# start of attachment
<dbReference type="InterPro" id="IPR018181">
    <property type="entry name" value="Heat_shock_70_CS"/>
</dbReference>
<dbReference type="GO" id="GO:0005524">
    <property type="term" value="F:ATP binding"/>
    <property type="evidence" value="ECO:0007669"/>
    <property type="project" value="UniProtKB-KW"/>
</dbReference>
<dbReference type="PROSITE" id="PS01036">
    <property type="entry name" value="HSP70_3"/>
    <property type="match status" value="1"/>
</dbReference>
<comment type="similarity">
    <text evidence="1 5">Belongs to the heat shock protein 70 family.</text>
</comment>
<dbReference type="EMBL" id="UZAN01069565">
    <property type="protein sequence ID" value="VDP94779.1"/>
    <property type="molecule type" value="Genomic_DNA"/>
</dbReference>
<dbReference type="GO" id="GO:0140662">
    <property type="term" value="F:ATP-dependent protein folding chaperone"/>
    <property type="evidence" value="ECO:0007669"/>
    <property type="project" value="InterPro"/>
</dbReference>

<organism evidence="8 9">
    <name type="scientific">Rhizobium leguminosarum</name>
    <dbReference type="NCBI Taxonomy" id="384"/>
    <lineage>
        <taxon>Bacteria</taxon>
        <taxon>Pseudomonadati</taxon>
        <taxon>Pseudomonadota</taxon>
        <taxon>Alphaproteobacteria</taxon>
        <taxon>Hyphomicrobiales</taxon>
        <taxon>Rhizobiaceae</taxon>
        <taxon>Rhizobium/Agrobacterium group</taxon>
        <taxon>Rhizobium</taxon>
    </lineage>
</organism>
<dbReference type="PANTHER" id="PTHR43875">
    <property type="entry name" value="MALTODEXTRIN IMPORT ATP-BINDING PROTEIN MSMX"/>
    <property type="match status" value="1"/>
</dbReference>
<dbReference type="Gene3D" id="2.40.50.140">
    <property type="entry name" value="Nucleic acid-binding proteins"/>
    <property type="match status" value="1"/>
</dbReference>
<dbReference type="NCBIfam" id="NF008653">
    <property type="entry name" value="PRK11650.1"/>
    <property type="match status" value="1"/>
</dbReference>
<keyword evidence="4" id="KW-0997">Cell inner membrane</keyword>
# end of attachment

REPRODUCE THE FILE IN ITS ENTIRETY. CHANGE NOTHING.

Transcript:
<dbReference type="InterPro" id="IPR018181">
    <property type="entry name" value="Heat_shock_70_CS"/>
</dbReference>
<dbReference type="GO" id="GO:0005524">
    <property type="term" value="F:ATP binding"/>
    <property type="evidence" value="ECO:0007669"/>
    <property type="project" value="UniProtKB-KW"/>
</dbReference>
<dbReference type="PROSITE" id="PS01036">
    <property type="entry name" value="HSP70_3"/>
    <property type="match status" value="1"/>
</dbReference>
<comment type="similarity">
    <text evidence="1 5">Belongs to the heat shock protein 70 family.</text>
</comment>
<dbReference type="EMBL" id="UZAN01069565">
    <property type="protein sequence ID" value="VDP94779.1"/>
    <property type="molecule type" value="Genomic_DNA"/>
</dbReference>
<dbReference type="GO" id="GO:0140662">
    <property type="term" value="F:ATP-dependent protein folding chaperone"/>
    <property type="evidence" value="ECO:0007669"/>
    <property type="project" value="InterPro"/>
</dbReference>

<organism evidence="8 9">
    <name type="scientific">Rhizobium leguminosarum</name>
    <dbReference type="NCBI Taxonomy" id="384"/>
    <lineage>
        <taxon>Bacteria</taxon>
        <taxon>Pseudomonadati</taxon>
        <taxon>Pseudomonadota</taxon>
        <taxon>Alphaproteobacteria</taxon>
        <taxon>Hyphomicrobiales</taxon>
        <taxon>Rhizobiaceae</taxon>
        <taxon>Rhizobium/Agrobacterium group</taxon>
        <taxon>Rhizobium</taxon>
    </lineage>
</organism>
<dbReference type="PANTHER" id="PTHR43875">
    <property type="entry name" value="MALTODEXTRIN IMPORT ATP-BINDING PROTEIN MSMX"/>
    <property type="match status" value="1"/>
</dbReference>
<dbReference type="Gene3D" id="2.40.50.140">
    <property type="entry name" value="Nucleic acid-binding proteins"/>
    <property type="match status" value="1"/>
</dbReference>
<dbReference type="NCBIfam" id="NF008653">
    <property type="entry name" value="PRK11650.1"/>
    <property type="match status" value="1"/>
</dbReference>
<keyword evidence="4" id="KW-0997">Cell inner membrane</keyword>